2) On the other hand, there might be a possible rise in DD for normal goods as the retirees dissave (i.e. spending out of their long-accumulated life savings). The assumption here is that the monthly budget they now live on is more than the monthly incomes they drew prior to retirement. This is possible as Singapore has and will continue to enjoy economic progress which brings about higher incomes for workers. This is realistic as the number of millionaires and people moving into the middle class increase over the past few years, supporting the above assumption. The respective changes in the markets for luxury, necessities and inferior goods market will be exactly opposite to that under point A since the change in their DD curves are now in opposite directions.


3) Some product markets grow more than others as a result of this demographic change. In particular, it is likely that the growth of those product markets whose primary target market are youths will be overtaken by the growth of product markets whose primary market are the senior citizens. Now, consider a change in tastes and preferences (rather than a change in income) towards certain categories of products. For instance, consider the market for hearing-aids:

DD for hearing aids is likely to increase (DD is also price-inelastic since it is an important device for the senior citizens to perform daily tasks normally)
→→P and Q rise →TE/TR rise


Now, consider the market for leisure such as movies:

DD for movies can also rise due to more leisure time for senior citizens. Movies are a good example of a product that the senior citizens and the rest of the population consume in common (unlike hearing aids). Hence its DD is likely to rise, but probably not as significant compared to the rise in the DD for hearing aids.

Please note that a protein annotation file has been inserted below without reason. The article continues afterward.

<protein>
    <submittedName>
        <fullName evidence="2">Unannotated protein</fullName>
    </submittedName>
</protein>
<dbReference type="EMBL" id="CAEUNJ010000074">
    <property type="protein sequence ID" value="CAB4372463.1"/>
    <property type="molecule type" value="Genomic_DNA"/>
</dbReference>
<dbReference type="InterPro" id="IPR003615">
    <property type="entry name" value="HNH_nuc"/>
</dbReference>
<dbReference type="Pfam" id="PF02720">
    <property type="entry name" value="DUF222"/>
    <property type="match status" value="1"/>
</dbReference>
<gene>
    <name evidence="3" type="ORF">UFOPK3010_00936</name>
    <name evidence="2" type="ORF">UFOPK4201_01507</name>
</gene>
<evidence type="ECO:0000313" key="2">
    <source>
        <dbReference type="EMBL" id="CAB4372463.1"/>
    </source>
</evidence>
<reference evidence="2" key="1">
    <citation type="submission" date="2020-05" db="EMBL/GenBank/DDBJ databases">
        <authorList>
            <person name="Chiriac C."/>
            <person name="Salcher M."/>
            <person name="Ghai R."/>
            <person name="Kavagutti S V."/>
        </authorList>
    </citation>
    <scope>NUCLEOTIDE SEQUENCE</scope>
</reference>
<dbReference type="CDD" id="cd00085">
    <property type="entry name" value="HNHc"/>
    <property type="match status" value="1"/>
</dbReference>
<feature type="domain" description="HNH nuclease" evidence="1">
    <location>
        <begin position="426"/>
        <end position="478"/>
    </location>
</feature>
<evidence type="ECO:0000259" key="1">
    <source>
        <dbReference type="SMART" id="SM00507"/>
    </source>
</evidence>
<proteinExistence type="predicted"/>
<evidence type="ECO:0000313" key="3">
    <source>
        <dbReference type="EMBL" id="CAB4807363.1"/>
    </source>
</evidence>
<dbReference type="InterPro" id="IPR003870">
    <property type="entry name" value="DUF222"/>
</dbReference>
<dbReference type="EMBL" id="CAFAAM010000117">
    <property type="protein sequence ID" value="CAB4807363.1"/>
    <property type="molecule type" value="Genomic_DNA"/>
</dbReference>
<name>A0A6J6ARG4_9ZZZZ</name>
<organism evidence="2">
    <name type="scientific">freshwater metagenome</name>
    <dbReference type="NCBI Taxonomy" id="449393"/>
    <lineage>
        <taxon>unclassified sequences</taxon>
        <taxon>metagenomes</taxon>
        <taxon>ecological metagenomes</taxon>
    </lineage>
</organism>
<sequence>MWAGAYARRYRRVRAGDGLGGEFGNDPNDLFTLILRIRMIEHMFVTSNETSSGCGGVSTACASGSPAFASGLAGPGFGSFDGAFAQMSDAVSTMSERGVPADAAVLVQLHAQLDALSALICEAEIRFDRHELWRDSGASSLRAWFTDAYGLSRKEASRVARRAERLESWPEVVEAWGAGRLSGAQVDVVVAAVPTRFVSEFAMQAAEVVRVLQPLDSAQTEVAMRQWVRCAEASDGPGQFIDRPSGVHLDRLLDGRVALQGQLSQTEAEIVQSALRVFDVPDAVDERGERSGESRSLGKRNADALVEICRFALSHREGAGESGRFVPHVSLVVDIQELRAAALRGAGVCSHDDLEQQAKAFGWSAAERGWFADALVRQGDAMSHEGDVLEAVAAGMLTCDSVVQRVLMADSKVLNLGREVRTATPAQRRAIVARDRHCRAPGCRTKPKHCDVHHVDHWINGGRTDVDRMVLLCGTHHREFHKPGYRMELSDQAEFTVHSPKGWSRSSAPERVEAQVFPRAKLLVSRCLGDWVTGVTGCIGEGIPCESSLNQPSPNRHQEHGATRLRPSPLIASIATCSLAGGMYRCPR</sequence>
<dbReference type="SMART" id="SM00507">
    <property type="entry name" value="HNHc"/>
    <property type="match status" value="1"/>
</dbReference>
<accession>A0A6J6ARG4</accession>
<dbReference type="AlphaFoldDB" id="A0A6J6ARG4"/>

Analyse the subsequent changes in P, Q, TE/TR, CS and PS.


4) Possible fall in labour productivity that may increase costs of production, especially for those whose production processes involve older workers. Senior citizens may change their priorities in life and value family time more than compared to the time they were younger (in the prime of their career). This may explain how their productivity levels might fall. If their salaries remain the same, the unit labour costs may rise. For certain production processes where the employment of older workers is more prominent, the COP for the firm may rise, hence leading to a fall in SS of the product. Analyse the subsequent changes in P, Q, TE/TR, using a relevant example of a product market.



JC Economics Essay – Evaluation of Elasticity of Demand Concepts

Weighing the relative impacts, with justification.

Conditional stand may change if certain assumptions are relaxed. Eg. the possibility of Singapore government providing more financial aid to senior citizens which boosts their purchasing power and alter their consumption habits.

Impact of future trends and developments on answer eg. possible reversal of trend if the government can implement policies to encourage more birth-rates.


Econs tutor’s comments:
Is this an easy essay question of the application of elasticity concepts? NO, not at all!. Cos you have to do the following:

i) decide on the organisation of essay on yours structure. After all, essay answer structure is part of analysis.
ii) decide on which concepts of elasticity to use. in this context, it is quite vague, so you have to make a decision. If you cannot tell, do NOT attempt this question!
iii) decide on the product markets of your own choice. Fortunately, for the sake of application, the context targets the elderly in S’pore, so not too difficult.
iv) you also have to make sure your answer is NOT too short!


Alternate approaches and applications:
JC Econs students may choose to discuss effects on markets related to the younger generations; the aims are not cover all markets, rather on selected markets (usually not more than 3) based on the chosen analysis, OR

Choose markets that are essential to elderly only, etc.